Our guide to choose the best all-in-one printer Best All-in-One Printers for Homes and Small Offices on a Budget Best All-in-One Printers for Homes and Small Offices on a Budget Printers are amazing tools that don't get much love. But when buying budget printers for a home or small office, how do you choose the best? What are the features to look for? Read More is the best place to start. It should help you figure out if you need a laser printer or an inkjet. We also dive into other features and what you need or don’t, like Wi-Fi or an automatic document feeder.

Do You Print Photos?

When choosing between inkjets and laser, this is the big question to ask yourself: do you print photos on photo paper? If so, how regularly do you do that?

If you aren’t going to be printing photos, a laser printer might work out better for you. But nothing beats the Canon PIXMA (UK) series if you like to print out what you snap.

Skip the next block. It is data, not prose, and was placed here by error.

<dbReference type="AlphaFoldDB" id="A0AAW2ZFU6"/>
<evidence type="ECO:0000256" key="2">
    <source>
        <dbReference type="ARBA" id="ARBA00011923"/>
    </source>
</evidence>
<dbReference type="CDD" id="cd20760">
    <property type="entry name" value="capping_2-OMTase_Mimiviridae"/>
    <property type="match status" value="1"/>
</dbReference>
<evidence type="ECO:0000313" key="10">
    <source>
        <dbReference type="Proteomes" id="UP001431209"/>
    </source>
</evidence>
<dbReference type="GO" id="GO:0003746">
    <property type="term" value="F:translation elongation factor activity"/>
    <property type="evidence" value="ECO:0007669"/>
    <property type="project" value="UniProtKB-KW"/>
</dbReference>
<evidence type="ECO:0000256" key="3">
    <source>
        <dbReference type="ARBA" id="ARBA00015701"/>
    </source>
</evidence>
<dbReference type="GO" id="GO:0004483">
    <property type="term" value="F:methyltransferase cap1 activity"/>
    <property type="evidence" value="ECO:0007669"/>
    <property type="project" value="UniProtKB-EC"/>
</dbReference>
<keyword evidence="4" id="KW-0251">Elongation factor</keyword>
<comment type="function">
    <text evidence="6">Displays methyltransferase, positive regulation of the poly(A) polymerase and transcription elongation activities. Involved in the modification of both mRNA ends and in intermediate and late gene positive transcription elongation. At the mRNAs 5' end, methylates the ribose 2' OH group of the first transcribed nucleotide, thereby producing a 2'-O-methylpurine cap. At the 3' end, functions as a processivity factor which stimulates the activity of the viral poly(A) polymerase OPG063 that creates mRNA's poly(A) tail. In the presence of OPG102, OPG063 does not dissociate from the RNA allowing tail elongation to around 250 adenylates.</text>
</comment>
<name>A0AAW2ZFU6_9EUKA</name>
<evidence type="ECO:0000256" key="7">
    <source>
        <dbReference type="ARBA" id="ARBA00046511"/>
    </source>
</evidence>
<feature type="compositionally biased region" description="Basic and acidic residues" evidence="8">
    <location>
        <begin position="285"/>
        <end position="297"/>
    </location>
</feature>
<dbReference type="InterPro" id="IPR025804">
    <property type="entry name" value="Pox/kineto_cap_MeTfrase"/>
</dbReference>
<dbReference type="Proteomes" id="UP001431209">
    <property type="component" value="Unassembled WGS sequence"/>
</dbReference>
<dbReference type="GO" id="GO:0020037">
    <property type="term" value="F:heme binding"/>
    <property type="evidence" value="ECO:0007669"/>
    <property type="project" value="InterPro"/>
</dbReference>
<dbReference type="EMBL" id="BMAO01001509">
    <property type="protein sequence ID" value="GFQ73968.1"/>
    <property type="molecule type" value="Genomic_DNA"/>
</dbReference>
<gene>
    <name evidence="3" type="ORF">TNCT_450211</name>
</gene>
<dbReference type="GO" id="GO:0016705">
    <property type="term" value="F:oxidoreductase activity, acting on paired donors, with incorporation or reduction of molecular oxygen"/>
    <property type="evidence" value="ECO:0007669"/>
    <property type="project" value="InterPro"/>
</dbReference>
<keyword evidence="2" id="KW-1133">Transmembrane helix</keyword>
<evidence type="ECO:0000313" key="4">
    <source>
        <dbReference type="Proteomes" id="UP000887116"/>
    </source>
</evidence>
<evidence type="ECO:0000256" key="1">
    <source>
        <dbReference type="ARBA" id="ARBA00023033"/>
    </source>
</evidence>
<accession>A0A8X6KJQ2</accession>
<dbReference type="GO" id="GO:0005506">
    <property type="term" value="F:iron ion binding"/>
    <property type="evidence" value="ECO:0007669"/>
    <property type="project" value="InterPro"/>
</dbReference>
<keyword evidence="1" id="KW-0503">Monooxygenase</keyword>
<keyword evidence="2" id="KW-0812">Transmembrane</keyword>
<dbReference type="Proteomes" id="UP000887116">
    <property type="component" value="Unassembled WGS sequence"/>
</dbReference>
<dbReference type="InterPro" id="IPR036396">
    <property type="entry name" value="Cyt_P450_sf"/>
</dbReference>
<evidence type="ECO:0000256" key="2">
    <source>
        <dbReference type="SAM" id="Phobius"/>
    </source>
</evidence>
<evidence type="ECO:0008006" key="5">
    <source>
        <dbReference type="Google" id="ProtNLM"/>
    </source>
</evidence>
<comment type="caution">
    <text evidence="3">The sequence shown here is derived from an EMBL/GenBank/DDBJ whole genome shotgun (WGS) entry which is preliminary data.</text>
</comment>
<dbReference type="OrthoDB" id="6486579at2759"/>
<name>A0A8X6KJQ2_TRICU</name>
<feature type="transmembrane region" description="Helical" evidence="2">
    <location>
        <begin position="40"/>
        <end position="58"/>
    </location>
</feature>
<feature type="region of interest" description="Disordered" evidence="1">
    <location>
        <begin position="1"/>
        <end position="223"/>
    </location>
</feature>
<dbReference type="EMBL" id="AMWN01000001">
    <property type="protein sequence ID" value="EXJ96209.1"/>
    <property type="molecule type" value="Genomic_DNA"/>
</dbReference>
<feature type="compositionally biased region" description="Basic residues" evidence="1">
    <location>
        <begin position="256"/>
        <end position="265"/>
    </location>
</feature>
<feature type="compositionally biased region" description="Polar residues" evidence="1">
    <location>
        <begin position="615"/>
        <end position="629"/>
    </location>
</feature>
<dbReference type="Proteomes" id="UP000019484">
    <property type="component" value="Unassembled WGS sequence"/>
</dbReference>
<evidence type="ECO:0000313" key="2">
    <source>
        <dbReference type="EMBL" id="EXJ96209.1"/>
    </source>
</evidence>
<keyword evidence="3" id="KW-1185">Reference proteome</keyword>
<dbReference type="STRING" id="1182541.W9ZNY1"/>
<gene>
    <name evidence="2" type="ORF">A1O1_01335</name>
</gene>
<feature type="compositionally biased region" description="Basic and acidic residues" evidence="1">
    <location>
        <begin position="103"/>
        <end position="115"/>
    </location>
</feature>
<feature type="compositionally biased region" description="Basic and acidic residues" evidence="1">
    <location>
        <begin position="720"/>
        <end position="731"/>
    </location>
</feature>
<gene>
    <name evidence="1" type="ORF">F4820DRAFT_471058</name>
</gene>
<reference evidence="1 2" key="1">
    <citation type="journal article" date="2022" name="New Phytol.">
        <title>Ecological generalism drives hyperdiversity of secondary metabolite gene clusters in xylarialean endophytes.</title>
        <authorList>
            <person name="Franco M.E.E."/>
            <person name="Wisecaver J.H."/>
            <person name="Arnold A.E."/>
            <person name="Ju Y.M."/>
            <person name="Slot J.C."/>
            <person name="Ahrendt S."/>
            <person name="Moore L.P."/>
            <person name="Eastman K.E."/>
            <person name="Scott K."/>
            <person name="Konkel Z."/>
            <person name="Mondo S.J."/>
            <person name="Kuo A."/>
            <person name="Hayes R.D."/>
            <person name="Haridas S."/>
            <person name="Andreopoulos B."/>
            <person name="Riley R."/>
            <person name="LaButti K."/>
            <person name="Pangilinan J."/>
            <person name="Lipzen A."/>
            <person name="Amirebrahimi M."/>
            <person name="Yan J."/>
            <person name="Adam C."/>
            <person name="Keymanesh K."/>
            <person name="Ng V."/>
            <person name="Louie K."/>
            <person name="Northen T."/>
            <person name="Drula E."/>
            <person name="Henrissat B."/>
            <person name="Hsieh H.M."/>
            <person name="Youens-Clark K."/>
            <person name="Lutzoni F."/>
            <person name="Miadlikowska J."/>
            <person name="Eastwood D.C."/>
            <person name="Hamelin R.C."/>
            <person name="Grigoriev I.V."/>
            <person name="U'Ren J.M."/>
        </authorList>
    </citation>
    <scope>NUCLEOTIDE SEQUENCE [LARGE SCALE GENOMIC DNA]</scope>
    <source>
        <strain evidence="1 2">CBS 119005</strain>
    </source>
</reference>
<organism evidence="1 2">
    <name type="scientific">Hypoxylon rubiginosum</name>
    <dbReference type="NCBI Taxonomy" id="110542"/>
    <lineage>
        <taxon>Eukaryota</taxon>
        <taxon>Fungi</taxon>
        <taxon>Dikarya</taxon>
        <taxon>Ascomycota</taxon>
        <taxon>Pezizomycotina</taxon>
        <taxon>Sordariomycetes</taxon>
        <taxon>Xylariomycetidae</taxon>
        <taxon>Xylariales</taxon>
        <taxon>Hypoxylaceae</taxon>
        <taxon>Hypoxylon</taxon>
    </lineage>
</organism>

What is your printing setup? Do you prefer an inkjet to a laser? Have you upgraded to an LED? Let us know your printing tips and tricks in the comments below!

Image Credits: Sarawut Padungkwan/Shutterstock

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  1. Doc
    May 25, 2017 at 12:13 pm

    "If you want to print photographs, a laser printer won’t do the job well."
    Funny, I work for a print publisher, so I've seen a wide variety of color laser printers, and they do an exquisite job of reproducing color photos. We used them for paperback covers as well.

  2. William B. Peckham
    May 25, 2017 at 11:35 am

    This does not address the price per page over the average year of printing. This can be critical for a small business or home office. When inkjet and laser were the only choices the laser was the clear winner if you print more than 30 paged B+W per month. I would like to know how LED changes this factor.